Antitrust and labour markets – a new focus of EU competition authorities?


Following global trends, notably in the United States, the European Commission (“EC”) is taking a closer look at potential antitrust infringements in labour markets. In November 2023 the EC carried out inspections at the premises of companies active in the online ordering and delivery of food, groceries and other consumer goods. Among other things, the investigation focuses on no-poach agreements (press release). Earlier in May 2024, the EC published a policy brief offering guidance for dealing with agreements on the labour market with a focus on wage-fixing and no-poach agreements. The EC scrutinizing these markets is also linked to labour markets in many EU Member States being moderately to highly concentrated (according to an OECD-led economic study, Link). The EC sees a risk that wage-fixing and no-poach agreements could reinforce the employers' market power and cause harm to employees, while softening downstream competition and ultimately leading to higher prices and lower quality.

What are wage-fixing and no-poach agreements?

In wage-fixing agreements, employers agree to fix wages or other types of compensation or benefits.

In no-poach agreements, employers agree not to “steal” employees from each other. This can be limited to a ban on actively approaching another employer’s employees with job offers (“non-solicitation agreements”) or also include a ban on passively hiring such employees (“no-hire agreements”).

From the EC’s perspective, it makes no difference regarding the antitrust assessment whether these agreements are sector-wide or limited to a few parties, how many parties are involved and how many are bound by the agreement. These practices are assessed on a general basis and typically considered to be prohibited (see below for more details).

Importantly, an antitrust infringement does not require companies to be competitors in any downstream product market. It suffices if they compete upstream for talent.

The EC’s assessment of such agreements in a nutshell

The EC`s horizontal guidelines (OJ C 259, 1, 21.7.2023, para 279) as well as its guidelines on the application of Union competition law to collective agreements regarding the working conditions of solo self-employed persons (OJ C 374, 2, 30.9.2022, para 17) have both reasoned that wage-fixing and no-poach agreements generally qualify as restrictions by object under the cartel prohibition. That is a form of restriction that reveals a sufficient degree of harm to competition, so that there is no need to examine effects on competition.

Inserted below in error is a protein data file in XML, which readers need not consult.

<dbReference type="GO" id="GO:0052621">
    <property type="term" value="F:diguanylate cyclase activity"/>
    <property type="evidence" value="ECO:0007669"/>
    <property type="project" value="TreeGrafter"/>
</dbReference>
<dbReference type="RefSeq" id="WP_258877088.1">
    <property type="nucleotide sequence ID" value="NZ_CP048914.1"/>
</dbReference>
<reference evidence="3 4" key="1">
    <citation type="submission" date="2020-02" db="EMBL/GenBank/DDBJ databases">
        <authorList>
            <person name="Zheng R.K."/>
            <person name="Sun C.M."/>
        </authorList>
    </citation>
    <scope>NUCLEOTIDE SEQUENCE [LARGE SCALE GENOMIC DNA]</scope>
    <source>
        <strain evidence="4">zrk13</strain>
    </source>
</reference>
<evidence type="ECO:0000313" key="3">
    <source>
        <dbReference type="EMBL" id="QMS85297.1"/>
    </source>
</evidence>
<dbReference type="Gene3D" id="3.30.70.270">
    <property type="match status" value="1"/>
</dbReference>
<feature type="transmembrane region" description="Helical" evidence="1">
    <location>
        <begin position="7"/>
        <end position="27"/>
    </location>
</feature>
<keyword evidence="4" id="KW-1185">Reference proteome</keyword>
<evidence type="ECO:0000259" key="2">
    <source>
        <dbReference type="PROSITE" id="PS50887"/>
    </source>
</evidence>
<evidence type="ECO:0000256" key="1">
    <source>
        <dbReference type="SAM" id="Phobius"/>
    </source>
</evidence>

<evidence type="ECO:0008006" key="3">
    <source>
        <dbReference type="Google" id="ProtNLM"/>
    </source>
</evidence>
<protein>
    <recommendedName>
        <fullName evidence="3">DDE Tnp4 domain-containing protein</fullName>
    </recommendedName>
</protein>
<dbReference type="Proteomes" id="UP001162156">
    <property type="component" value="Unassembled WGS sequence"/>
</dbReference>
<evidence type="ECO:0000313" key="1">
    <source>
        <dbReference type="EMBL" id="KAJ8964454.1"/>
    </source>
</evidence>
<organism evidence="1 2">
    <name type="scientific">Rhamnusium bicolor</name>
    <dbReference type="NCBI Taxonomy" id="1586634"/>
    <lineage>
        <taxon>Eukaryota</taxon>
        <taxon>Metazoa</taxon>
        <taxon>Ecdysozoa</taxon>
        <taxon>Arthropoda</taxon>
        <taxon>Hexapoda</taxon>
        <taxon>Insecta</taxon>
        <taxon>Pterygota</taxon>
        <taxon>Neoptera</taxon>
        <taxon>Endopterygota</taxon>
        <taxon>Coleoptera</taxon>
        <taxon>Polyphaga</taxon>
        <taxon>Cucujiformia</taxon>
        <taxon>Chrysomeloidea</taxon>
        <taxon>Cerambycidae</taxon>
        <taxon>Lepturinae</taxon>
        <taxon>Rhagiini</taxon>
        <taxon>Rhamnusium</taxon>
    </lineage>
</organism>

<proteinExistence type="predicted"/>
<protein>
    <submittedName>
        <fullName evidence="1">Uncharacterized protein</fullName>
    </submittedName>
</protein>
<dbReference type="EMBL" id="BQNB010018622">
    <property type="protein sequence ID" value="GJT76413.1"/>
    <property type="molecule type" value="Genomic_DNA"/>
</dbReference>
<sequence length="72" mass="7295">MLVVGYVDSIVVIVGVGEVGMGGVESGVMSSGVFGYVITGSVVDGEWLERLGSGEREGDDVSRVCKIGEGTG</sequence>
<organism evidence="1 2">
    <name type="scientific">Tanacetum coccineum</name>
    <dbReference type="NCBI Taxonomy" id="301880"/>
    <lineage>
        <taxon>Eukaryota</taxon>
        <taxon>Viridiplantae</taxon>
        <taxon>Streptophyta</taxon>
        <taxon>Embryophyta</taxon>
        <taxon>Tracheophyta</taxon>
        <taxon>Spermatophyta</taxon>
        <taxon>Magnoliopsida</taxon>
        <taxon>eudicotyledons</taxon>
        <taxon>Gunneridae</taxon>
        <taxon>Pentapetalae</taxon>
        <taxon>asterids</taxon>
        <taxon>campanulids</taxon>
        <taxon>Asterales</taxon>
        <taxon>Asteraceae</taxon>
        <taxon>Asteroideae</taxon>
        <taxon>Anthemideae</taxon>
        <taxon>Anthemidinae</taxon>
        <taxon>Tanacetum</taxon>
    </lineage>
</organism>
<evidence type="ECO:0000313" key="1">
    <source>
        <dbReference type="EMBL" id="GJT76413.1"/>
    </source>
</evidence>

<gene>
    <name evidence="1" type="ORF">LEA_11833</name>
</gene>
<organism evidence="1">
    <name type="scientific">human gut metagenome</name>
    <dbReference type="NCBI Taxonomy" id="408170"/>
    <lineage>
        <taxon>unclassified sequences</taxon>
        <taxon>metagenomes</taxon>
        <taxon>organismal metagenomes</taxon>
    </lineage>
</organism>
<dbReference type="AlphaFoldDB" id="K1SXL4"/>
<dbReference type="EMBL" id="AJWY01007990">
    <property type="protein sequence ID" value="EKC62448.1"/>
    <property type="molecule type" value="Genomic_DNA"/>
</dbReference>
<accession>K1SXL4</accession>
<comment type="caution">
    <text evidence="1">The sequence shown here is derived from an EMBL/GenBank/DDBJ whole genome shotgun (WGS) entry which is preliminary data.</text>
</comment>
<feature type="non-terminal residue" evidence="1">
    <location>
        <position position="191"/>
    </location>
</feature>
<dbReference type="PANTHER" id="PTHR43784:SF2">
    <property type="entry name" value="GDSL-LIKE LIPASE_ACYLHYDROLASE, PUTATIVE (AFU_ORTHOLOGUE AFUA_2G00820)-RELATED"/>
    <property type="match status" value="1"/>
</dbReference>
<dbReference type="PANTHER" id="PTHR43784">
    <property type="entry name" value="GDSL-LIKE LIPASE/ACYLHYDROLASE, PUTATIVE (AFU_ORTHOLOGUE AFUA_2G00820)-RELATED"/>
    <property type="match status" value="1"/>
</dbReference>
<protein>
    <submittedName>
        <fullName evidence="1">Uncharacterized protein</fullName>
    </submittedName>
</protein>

In its latest policy brief, the EC reiterates its view and adds that wage-fixing and no-poach agreements are unlikely to qualify as ancillary restraints or could be exempt in individual cases.

EC considers wage-fixing and no-poach agreements to generally qualify as restriction by object

The EC considers wage-fixing agreements to constitute a by object restriction and furthermore all forms of no-poach agreements likely to be restrictions of competition by object. This classification leads to the consequence that a full analysis by the competition authorities on the effect on competition is not necessary, which reduces the investigative efforts significantly. In light of this, European courts have regularly stipulated that the concept of restriction by object must be interpreted narrowly, applying it only to conduct that shows a sufficient degree of harm to competition. Moreover, in recent years, the ECJ has challenged the premature qualification of conduct being a restriction by object (f.e. in its Super Bock Bebidas judgment (C-211/22), see Noerr insight, and in its Budapest Bank Nyrt judgment (C-228/18)). 

Therefore, it remains to be seen whether the EC’s classification of wage-fixing and no-poach agreements as restrictions by object will ultimately hold up. The EC reasons are essentially: